ian rogers mugshot (l) three percenter logo on helmet (c) jarrod copeland mugshot (r)

Anthony Crider/Flickr FBI (CC-BY-SA)

Trump supporters charged in plot to bomb Facebook and Twitter buildings

They were found with 50 firearms.

 

Andrew Wyrich

Tech

Published Jul 19, 2021   Updated Aug 4, 2021, 3:29 pm CDT

Two California men who supported former President Donald Trump have been indicted on charges that they allegedly plotted to bomb a Democratic Party building in Sacramento and discussed doing the same to the headquarters of Facebook and Twitter.

According to an unsealed indictment, Ian Rodgers and Jarrod Copeland wanted their attacks to “start what they called a ‘movement'” in the wake of Trump’s election loss. The two men are charged with conspiracy to destroy by fire or explosive a building used in or affecting interstate commerce, possession of unregistered destructive devices, and gun-related charges.

In early January, Rodgers sent a message where he wrote: “We can attack Twitter or the democrats, you pick” and “I think we can attack either easily,” according to court documents. In later messages, Rodgers continued: “Let’s see what happens, if nothing does I’m going to war.”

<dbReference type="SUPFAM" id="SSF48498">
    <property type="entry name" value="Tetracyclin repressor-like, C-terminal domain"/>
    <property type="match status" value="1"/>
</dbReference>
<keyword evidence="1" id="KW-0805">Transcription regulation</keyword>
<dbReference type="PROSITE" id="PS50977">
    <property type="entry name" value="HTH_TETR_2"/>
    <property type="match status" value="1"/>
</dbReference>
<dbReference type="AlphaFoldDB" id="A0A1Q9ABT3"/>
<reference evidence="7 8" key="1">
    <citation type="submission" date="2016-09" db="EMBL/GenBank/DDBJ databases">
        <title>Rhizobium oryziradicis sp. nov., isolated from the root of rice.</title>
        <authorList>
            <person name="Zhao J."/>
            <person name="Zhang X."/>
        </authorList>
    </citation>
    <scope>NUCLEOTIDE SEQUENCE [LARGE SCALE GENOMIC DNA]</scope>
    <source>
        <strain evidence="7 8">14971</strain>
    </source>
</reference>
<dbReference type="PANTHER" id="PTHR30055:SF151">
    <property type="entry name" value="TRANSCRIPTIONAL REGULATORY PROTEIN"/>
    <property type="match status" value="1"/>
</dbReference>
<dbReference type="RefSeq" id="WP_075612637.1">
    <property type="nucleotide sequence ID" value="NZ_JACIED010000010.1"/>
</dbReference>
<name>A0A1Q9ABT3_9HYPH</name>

Rodgers also wrote: “Let’s see what happens then we act,” but followed with “I’m thinking sac office first target” and “then maybe bird and face offices.” An FBI agent wrote in the court documents that he believed “sac office” was in reference to California Gov. Gavin Newsom’s office in Sacramento and that “bird and face” offices were in references to Twitter and Facebook.

The unsealed indictment notes that Copeland responded to Rodgers message about “sac office” by writing back “I agree” and “plan attack.”

Both Twitter and Facebook banned Trump from the platforms in the wake of his posts amid the Capitol riot. The former president also continuously railed against the companies for what he believes is a bias against conservative users.

On January 15, law enforcement officers found between 45 and 50 firearms, thousands of rounds of ammunition, and five pipe bombs at Rodgers’s home and business, according to court documents. Authorities also allege that Copeland tried to destroy evidence by deleting messages after he learned of Rodgers being arrested. Copeland deleted the messages after contacting a militia group’s leader, authorities said.

A lawyer for Copeland told Reuters that they “entered a plea of not guilty, denying all allegations and counts.” An attorney for Rodgers declined to comment to the news outlet.

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*First Published: Jul 19, 2021, 10:36 am CDT